Strange to say, my love of gin all started with Dry January. Perhaps because I am a masochist, I found that during a month-long abstinence from drinking alcohol, I derived great pleasure from reading books about alcohol. One of my favorites was Craft Distilling by Victoria Redhed Miller, who is, by the way, a badass–not only does she make her own booze, but she built her own still! Anyway, it was during one dark and dry January that I learned about the botanicals in gin.

 

Of course I’d always heard that juniper was the thing that made gin gin, but I did not know why or how that was, and, due to some unfortunate youthful encounters with cheap gin and tonics, I did not drink the stuff for many years–the very smell made me gag. But when I read in Miller’s book that “Top-quality gins are distilled at least three times” and that “during distillation, the vapors rise through a special basket that holds the botanicals, picking up the flavors and resulting in a subtle and complex gin,” I was intrigued. The process of making gin sounded a lot like the process of making the essential oils and hydrosols I’d been pleasuring my nose with in recent years. So my intellect turned to gin and my palette had no choice but to follow!

 

It turns out that there is quite a bit of research out there that suggests that our enjoyment of wine and spirits does require a mental grasp on the thing in question to appreciate it. As Adam Rogers writes in Proof‘s chapter on “Smell and Taste, “People who teach wine-tasting classes often tell funny stories about how their students, even with training, prefer box wine in a blind test. And research shows that people say they enjoy a wine more if they know it’s more expensive. Sure, that bottle of red from the little village you found when you and your first love got lost in Tuscany on that rainy night was the best bottle of wine the world has ever made. Just don’t try the same bottle again alone, sitting in front of a Star Trek rerun.” In other words, the intellectual or emotional situation shapes our taste enjoyment.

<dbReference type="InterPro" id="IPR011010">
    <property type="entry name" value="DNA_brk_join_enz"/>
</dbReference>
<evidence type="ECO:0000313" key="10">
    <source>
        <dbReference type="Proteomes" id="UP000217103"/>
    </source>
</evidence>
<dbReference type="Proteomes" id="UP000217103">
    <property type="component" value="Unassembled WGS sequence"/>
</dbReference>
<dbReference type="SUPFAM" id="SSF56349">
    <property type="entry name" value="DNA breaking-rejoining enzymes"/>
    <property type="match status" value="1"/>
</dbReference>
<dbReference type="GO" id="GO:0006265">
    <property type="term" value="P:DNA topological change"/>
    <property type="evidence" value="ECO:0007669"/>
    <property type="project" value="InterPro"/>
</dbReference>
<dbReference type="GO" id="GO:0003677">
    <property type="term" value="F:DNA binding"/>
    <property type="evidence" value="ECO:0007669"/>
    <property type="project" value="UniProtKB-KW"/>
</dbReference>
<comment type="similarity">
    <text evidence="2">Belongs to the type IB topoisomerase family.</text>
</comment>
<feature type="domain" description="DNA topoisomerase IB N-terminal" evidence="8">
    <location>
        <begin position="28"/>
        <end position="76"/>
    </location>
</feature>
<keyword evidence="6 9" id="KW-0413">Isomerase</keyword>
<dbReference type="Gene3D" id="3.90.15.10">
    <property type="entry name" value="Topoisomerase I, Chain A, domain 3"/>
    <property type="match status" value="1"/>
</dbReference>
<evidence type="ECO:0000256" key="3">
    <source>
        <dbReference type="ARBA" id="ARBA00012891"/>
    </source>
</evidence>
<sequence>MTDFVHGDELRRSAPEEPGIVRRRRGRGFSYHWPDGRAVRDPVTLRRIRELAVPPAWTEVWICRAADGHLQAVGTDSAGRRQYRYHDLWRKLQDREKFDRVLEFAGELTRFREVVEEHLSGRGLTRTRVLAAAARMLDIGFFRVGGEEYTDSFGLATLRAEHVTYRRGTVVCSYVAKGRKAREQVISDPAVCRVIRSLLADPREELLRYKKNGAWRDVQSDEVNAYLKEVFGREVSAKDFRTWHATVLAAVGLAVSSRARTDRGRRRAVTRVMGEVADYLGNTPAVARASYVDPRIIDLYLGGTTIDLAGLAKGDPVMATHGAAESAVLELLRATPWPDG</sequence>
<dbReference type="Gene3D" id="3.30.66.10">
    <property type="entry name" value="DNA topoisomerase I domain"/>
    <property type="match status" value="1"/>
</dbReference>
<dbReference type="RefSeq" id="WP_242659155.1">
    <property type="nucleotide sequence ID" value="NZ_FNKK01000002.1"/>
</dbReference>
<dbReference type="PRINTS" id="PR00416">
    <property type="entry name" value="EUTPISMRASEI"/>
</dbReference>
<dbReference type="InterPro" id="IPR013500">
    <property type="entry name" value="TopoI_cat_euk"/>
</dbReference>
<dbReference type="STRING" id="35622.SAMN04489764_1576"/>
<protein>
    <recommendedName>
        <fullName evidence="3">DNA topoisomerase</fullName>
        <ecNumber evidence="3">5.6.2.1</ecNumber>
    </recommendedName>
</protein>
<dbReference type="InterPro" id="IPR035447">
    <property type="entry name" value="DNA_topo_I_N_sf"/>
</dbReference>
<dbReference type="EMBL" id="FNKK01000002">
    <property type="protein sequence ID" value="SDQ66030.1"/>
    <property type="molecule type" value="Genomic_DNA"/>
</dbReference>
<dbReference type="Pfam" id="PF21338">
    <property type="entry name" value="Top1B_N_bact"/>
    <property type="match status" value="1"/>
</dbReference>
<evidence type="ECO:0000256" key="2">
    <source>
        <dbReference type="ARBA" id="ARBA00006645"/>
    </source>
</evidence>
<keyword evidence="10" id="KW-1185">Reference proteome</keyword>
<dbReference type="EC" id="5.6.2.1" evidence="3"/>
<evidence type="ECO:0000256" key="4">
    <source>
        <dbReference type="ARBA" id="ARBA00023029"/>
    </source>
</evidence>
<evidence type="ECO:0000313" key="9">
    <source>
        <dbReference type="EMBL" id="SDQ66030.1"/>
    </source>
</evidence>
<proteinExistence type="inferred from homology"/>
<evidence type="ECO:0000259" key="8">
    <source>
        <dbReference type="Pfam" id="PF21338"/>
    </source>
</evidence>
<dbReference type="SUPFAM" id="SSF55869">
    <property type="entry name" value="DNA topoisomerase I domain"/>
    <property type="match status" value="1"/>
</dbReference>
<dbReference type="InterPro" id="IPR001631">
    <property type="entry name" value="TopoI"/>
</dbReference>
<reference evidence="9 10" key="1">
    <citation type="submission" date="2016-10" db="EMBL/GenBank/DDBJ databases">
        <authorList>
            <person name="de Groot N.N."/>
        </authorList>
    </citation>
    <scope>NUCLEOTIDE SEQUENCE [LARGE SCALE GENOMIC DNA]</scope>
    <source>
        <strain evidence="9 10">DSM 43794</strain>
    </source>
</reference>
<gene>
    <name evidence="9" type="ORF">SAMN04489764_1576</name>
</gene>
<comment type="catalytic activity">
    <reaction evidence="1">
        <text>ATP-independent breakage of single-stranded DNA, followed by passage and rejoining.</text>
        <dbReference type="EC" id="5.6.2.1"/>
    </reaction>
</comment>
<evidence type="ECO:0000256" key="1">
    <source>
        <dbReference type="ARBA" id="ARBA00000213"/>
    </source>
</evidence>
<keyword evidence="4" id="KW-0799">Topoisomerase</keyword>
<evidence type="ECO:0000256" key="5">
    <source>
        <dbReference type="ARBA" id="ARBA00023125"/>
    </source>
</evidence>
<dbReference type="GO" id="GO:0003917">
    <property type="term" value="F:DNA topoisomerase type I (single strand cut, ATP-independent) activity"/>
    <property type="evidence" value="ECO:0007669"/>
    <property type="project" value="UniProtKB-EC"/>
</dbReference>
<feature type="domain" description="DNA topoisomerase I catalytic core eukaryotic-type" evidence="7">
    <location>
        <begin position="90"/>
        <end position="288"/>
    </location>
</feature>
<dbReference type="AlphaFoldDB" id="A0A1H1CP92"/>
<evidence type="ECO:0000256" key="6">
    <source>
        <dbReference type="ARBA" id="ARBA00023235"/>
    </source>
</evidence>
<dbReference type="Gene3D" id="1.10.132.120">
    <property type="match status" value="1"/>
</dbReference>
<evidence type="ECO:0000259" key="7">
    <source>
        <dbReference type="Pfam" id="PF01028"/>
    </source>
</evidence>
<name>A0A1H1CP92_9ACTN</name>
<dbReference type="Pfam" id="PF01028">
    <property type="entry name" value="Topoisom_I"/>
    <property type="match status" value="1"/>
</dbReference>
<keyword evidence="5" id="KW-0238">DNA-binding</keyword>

Rogers quotes Tim Gaiser (one of only about 200 “master sommeliers in the world) as calling wine a “shared hallucination”. This suggests that what we really like about this wine or that does not, in the usual sense, exist, which is cool.

 

I can relate.

 

Thanks to a strange phenomenon called Charles Bonnet Syndrome, which sometimes affects people who lose their sight later in life, I experience almost constant hallucinations. Basically, having felt rather proud and useful–happily processing stuff sent to it via the retina–and now deprived, my visual cortex gets bored and manufactures visual hallucinations.